It’s not often you get a sequel to a decade old MOBA. I think DOTA 2 is the only time it has ever happened. Lightning can strike twice it seems. This time thanks to Hi-Rez and Titan Forge Games’ very own Pantheonic party kicking off once again with Smite 2. Having just been revealed today, it’s still a far way out for you good folks at home. However, I was able to check it out in-person.
If you’ve watched the reveal, you’ll know that the mission statement expressed by the devs is to take the old Smite clunker and trade it in for a new model Smite 2 with a fresh coat of paint and current gen consoles under the hood. All while retaining that same style, gameplay, and feel from the ever popular Smite 1. The result is a very familiar gaming experience, with ample exciting bells and whistles attached.
In our preview we played Conquest – the standard 5v5 MOBA mode – with a small selection of gods available to play. For the MOBA novie, it’ll play pretty much the exact same as Smite 1. Push towers, kill camps, kill a phoenix or two, etc. However even in the two brief games I played, the impact of Smite 2’s gameplay changes are obvious.
For starters the relics are gone, replaced with a crowd-control break and vision ward that spots enemy players nearby. This takes away a bit of the complexity and standardizes the early game which’ll be a boon for new players – an audience Titan Forge Games are clearly targeting with Smite 2. Those relic abilities have been shifted into a vastly changed store and item system, which when paired with a sixth item slot means these valuable activatable options are still available later in the game.
A real star of the show though goes to the new map objectives – like the War Horn and Gold pile. These are contestable objectives right next to specific lanes that draw in fights due to the sheer value they have for your entire team. A player stomping their opponent can buff his team’s minions or increase the gold lead significantly, rewarding those who perform well beyond just throwing them kills and early towers. It also adds some more pressure for junglers, who now need to worry about these powerful boons on top of a fed Anhur.
Speaking of, I played the furry fury Anhur in one of my games, and Chaac in another. Both look very sexy in Unreal Engine 5. Maybe at a glance you may not care too much about looks – but when put side to side Smite 1 does really show it’s age. The gods move with grace or thunderous weight. Their abilities shatter enemies they strike. Team fights in Smite 2 are violent technicolour affairs – like two firework technicians trying to take each other out.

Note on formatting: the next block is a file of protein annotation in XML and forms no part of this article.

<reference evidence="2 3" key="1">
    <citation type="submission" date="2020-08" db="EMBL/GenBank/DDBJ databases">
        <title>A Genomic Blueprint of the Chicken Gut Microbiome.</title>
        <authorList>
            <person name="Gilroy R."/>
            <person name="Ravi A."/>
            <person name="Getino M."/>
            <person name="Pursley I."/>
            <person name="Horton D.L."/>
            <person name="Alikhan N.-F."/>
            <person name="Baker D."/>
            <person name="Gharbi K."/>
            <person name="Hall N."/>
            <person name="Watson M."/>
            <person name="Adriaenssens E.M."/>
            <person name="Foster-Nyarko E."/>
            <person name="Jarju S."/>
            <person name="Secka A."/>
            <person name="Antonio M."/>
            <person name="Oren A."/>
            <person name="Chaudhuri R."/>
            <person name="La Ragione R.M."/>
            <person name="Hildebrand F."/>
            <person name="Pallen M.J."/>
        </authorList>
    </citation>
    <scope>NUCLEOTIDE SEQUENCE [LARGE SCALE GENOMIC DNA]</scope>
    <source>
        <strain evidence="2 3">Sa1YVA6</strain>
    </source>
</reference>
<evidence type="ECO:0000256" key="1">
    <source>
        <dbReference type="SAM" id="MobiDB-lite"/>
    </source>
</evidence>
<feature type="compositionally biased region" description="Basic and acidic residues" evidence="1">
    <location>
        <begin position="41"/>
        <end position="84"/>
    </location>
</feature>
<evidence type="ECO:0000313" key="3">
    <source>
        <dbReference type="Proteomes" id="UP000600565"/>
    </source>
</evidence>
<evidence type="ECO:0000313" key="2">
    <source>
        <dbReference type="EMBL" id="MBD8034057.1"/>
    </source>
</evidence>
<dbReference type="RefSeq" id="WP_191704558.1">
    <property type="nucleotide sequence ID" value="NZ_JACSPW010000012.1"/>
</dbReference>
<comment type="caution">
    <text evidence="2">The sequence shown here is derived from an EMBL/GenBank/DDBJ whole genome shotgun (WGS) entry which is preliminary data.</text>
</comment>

The game feels like Smite but newer. It’s simpler to understand, but still retains that Smite juice that people have been sipping happily for a decade. Smite 2 may as well have a big neon sign over it that says, “hey new players, check this sh*t out”. It’s a clean slate without a lot of the baggage from a 10-year-old attached – which means those who’ve been holding off (or more likely, forgotten that Smite existed) can take notice and hop on board.
I did run into bugs, as is expected from a game this early in development. I got locked in place for a few seconds mid-fight, and you couldn’t knock players back who were airborne which made Anhur a tad frustrating at times. But honestly for a super early build it played surprisingly well! It’s the sort of game I could see myself sinking a night into, which is what you kinda need from MOBAs. The urge to “go again” is king.
I left feeling positive about Smite 2 from a gameplay perspective. If it launches with all the additional game modes that Smite 1 has, a healthy 50 god launch roster, and no disastrous launch problems I can foresee people having a grand time with Smite 2. It’ll be an easier version of Smite to digest, with less in it. Like Sprite Zero – same Sprite taste, zero sugar. Or should I say, zero Surtr… For now!
As a live service game, the struggles only start at launch. The game will need to maintain momentum and keep things coming post-launch. Hi-Rez and Titan Forge Games will also have to wrestle with the community perception of Legacy gems and Divine Legacy – which isn’t going down particularly well among some of the more aged and established players. Smite 2 may be great for newer players jumping over, but as a company who recently released Bake Kujira they should know well the perils of harming Whales.
And then of course, it’s worth noting that it isn’t 2014 anymore! When Smite launched we were still in the early years of Gaas supremacy. People couldn’t get enough, and the hunger for free games with interesting twists was substantial. Smite, with a distinct gameplay style, was able to tear itself an audience away from League and Dota, leaping over the spike pit that Heroes of Newerth’s skeleton can still be found in. But we’re in 2024 now. Live service games are dying left, right, and centre.
Whether or not an updated version of Smite will capture the hearts of minds of a newer audience – clearly a goal for the devs working on Smite 2 – is not a surefire thing. While I did enjoy Smite 2 and respect the decision to keep the game faithful to the original, I do worry that the hesitation to go wilder won’t draw in the crowds. That being said, CS2 didn’t exactly reinvent the Counter Strike wheel, and it broke Steam player count records, so maybe I’m terra-fied Thor nothing.
If you’d like to make your own mind up, you’ll have to wait a while I’m afraid. Smite 2 has no release date yet, and closed beta testing won’t start until Spring this year. You can sign up for that now if you’re keen. Gods only know if you’ll get in.
(This preview was written following a preview session at the Smite World Tour. Travel and accommodation for this event was covered by Hi-Rez).